otal HIV funding for the Caribbean has declined over the past five (5) years. This trend is expected to continue as global donor funding dwindles. In an effort to have Key Population (KP) groups and Civil Society Organizations (CSOs) working within the HIV response improve their advocacy efforts for more local funding to bridge this gap, the Caribbean Vulnerable Communities Coalition (CVC) hosted a virtual Budget Advocacy Training workshop. The workshop spanned 3 days starting June 29, 2021 and engaged stakeholders in Guyana.
The Budget Advocacy Training served as an introduction to budget processes and analysis and lobbying strategies, in a bid to access and influence budgetary decisions. The sessions were designed to build the capacity of CSOs in areas such as: the Principle of Budget Advocacy, Budget Analysis, Potential advocacy strategies for the different stages in the budget process, and Monitoring the implementation of national budget in relation to the health component.
CVC Technical Programme Officer Marlon Thompson says the workshop came at a critical time. “The training was timely as it provided participants with strategies and tools to impact their national budget process to increase domestic investment for social contracting of CSOs in the HIV/AIDS response in order to sustain their progress in achieving the 90-90-90 targets. CSOs have been greatly impacted by the decline in donor funding for HIV/AIDS programmes to the region. This is mainly due to their major reliance on these sources of financial support to carry out the critical work they do. CVC recognised this and therefore designed the training to highlight the importance of understanding Budget Advocacy and how it can help organizations better serve their communities. Budget Advocacy serves as a means of enabling organizations to get involved in how government resources are allocated and spent, and how these allocations address the needs of different population groups.” he said.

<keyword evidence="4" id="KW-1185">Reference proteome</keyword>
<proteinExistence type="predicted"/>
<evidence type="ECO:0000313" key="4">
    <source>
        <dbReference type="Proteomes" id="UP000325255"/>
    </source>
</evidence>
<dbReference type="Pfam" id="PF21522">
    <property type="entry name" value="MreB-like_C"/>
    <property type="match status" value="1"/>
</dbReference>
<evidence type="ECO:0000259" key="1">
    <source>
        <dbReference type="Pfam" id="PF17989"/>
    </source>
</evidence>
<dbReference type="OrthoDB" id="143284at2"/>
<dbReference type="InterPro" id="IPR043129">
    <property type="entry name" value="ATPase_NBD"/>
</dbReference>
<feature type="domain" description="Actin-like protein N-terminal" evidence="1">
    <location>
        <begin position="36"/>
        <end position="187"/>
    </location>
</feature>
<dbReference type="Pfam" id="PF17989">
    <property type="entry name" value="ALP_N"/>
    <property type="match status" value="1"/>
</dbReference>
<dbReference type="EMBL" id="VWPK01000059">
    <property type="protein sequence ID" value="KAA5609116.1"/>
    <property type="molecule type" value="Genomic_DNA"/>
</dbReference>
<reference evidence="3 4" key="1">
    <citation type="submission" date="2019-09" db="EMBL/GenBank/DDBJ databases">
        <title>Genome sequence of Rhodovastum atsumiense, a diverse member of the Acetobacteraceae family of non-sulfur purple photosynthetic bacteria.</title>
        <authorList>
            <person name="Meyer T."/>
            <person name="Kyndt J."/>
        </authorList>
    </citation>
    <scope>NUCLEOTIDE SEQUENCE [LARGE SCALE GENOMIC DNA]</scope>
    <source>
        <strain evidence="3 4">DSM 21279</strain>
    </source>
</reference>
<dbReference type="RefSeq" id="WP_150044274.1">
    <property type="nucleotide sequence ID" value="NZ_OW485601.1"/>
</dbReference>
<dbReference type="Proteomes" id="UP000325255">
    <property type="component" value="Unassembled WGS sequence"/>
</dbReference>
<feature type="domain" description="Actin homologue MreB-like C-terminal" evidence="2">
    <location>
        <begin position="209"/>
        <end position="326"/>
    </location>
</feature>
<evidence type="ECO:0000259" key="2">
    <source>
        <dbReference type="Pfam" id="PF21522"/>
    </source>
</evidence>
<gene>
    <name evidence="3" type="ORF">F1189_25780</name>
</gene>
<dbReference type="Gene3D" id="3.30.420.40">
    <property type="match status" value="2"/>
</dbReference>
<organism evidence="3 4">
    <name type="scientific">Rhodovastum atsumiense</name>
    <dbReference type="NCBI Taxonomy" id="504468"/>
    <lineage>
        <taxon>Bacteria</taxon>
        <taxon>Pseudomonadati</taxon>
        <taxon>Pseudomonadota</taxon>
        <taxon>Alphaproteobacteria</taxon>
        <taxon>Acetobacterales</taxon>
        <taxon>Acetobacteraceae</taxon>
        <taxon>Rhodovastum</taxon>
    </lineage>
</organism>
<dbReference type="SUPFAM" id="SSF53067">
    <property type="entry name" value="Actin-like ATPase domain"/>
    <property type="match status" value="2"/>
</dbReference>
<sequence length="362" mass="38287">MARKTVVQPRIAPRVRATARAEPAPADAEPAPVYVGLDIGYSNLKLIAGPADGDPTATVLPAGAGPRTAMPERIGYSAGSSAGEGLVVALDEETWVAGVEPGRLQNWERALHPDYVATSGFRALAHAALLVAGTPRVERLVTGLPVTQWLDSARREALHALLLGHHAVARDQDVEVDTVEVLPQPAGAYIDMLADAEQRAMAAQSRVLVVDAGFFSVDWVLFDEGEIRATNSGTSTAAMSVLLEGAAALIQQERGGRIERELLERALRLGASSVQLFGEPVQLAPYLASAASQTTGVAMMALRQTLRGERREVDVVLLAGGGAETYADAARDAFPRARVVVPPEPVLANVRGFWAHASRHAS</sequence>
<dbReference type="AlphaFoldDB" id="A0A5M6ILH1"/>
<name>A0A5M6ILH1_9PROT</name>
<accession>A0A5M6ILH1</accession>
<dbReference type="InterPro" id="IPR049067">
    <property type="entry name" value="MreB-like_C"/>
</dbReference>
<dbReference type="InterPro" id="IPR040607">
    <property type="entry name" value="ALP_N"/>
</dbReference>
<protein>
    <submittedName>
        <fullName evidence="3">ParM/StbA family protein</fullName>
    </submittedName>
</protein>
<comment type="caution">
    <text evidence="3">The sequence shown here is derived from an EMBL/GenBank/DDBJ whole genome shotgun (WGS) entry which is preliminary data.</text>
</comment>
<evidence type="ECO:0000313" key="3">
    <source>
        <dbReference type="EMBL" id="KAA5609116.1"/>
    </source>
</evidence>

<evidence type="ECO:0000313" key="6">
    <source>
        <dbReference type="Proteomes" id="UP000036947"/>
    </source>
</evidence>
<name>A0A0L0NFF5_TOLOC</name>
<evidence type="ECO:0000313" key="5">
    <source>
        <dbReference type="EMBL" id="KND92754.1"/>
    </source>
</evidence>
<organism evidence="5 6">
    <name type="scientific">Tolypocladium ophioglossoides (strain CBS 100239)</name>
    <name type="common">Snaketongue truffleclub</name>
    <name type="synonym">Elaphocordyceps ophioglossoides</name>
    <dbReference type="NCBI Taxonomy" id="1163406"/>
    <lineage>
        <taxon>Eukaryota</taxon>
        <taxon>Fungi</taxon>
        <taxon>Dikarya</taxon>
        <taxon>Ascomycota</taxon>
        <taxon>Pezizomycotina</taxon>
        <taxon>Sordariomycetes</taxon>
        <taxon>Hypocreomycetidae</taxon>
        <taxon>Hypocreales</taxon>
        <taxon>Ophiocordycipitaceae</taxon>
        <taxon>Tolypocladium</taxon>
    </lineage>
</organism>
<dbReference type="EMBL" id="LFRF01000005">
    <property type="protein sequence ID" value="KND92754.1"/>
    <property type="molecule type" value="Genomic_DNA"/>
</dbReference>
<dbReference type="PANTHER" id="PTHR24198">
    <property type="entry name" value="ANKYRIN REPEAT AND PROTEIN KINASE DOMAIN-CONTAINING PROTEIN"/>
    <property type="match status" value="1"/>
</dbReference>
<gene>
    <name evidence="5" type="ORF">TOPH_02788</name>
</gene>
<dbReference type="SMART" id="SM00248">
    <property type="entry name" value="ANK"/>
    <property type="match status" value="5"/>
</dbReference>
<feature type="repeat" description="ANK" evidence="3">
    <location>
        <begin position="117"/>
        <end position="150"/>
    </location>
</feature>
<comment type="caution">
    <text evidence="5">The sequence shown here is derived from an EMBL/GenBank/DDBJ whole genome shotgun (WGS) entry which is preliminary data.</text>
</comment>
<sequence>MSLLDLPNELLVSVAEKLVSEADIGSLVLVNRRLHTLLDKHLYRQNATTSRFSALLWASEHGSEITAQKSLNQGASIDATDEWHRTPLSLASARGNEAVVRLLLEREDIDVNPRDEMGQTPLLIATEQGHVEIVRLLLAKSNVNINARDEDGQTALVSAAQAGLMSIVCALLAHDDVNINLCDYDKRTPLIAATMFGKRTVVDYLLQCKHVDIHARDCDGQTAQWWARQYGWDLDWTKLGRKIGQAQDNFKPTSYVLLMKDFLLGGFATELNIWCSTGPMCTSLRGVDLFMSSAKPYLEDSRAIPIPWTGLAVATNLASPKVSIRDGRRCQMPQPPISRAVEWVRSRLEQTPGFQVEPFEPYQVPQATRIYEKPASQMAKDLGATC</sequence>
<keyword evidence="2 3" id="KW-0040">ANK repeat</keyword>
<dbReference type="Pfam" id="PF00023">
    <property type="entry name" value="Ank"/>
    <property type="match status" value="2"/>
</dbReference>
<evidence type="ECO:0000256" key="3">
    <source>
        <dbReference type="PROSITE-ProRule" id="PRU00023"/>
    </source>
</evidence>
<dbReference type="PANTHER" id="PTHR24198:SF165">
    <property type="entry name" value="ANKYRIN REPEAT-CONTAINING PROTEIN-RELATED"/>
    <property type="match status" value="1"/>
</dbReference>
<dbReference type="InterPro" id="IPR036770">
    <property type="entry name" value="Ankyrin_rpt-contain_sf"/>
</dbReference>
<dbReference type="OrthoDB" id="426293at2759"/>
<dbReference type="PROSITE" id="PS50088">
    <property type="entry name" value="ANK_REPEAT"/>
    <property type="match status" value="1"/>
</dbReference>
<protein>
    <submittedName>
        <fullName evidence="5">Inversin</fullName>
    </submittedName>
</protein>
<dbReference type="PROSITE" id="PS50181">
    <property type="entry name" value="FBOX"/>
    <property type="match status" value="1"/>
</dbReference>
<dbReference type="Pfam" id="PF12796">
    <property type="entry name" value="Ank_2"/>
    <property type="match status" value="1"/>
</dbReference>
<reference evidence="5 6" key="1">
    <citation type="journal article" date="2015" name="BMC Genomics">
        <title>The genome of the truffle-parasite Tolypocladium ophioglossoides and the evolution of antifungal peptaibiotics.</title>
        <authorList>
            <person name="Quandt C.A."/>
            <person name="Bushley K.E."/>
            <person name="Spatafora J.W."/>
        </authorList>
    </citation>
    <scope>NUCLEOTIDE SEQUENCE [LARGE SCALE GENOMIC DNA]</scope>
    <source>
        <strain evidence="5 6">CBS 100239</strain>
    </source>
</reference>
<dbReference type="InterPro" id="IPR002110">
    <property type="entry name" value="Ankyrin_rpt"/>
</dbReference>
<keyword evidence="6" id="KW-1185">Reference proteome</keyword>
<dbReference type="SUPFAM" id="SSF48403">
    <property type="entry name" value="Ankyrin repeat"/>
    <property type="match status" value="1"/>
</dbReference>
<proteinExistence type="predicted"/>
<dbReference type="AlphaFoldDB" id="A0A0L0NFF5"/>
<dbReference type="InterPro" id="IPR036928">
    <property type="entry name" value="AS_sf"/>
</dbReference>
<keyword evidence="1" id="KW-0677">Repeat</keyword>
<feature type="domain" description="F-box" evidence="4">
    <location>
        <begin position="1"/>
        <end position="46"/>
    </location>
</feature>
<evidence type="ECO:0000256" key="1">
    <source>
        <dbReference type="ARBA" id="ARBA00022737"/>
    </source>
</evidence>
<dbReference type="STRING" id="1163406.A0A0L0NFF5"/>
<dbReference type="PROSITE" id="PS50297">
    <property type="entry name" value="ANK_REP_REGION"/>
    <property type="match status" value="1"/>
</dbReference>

During the three (3) day workshop, a mixture of sharing theoretical concepts and a practical hands-on approach were applied. These were based on successful strategies and global best practices for influencing budgetary decisions and increasing budgetary allocation for HIV response.
Meanwhile Guyana Equality Forum’s Coordinator Quincy Richards agreed, “The Budget Advocacy training was timely and indeed very useful. Further, it taught me such things like the national budgeting process, how to better understand allocations and the timeline from commencement of the planning stages through to implementation and monitoring and how I could help to influence some decisions for budget allocations.”
In the meantime, ASPIRE Youth Network Guyana’s Acting Document Team Lead Abina Baveghems who also participated in the workshop found the sessions informative. “I learnt a great deal within such a small span of time. The information provided, I believe is very necessary and should be a staple in anyone’s knowledge of their country.”
This Budget Advocacy Training was carried out under the CARICOM-PANCAP/CVC/COIN Multi-country Caribbean Regional Global Fund Project.